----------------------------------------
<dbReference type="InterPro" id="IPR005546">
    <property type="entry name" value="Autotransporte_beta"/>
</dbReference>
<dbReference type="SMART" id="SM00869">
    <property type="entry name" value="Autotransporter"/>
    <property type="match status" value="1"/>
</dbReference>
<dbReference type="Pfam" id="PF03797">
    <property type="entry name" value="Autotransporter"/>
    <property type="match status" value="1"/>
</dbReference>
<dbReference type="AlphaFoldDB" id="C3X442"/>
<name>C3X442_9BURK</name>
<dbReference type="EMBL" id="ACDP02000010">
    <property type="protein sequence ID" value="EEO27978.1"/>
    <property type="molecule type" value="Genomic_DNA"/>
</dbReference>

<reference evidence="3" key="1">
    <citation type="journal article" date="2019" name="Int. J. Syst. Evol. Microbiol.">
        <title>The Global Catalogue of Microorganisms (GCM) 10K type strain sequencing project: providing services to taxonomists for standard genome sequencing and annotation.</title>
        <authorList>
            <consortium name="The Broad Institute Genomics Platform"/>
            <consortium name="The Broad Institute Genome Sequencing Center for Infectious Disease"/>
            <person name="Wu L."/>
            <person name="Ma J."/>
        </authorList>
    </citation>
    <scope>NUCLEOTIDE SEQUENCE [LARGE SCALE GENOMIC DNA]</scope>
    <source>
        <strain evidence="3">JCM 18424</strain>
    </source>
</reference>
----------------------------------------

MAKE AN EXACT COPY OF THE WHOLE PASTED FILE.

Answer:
<dbReference type="InterPro" id="IPR005546">
    <property type="entry name" value="Autotransporte_beta"/>
</dbReference>
<dbReference type="SMART" id="SM00869">
    <property type="entry name" value="Autotransporter"/>
    <property type="match status" value="1"/>
</dbReference>
<dbReference type="Pfam" id="PF03797">
    <property type="entry name" value="Autotransporter"/>
    <property type="match status" value="1"/>
</dbReference>
<dbReference type="AlphaFoldDB" id="C3X442"/>
<name>C3X442_9BURK</name>
<dbReference type="EMBL" id="ACDP02000010">
    <property type="protein sequence ID" value="EEO27978.1"/>
    <property type="molecule type" value="Genomic_DNA"/>
</dbReference>

<reference evidence="3" key="1">
    <citation type="journal article" date="2019" name="Int. J. Syst. Evol. Microbiol.">
        <title>The Global Catalogue of Microorganisms (GCM) 10K type strain sequencing project: providing services to taxonomists for standard genome sequencing and annotation.</title>
        <authorList>
            <consortium name="The Broad Institute Genomics Platform"/>
            <consortium name="The Broad Institute Genome Sequencing Center for Infectious Disease"/>
            <person name="Wu L."/>
            <person name="Ma J."/>
        </authorList>
    </citation>
    <scope>NUCLEOTIDE SEQUENCE [LARGE SCALE GENOMIC DNA]</scope>
    <source>
        <strain evidence="3">JCM 18424</strain>
    </source>
</reference>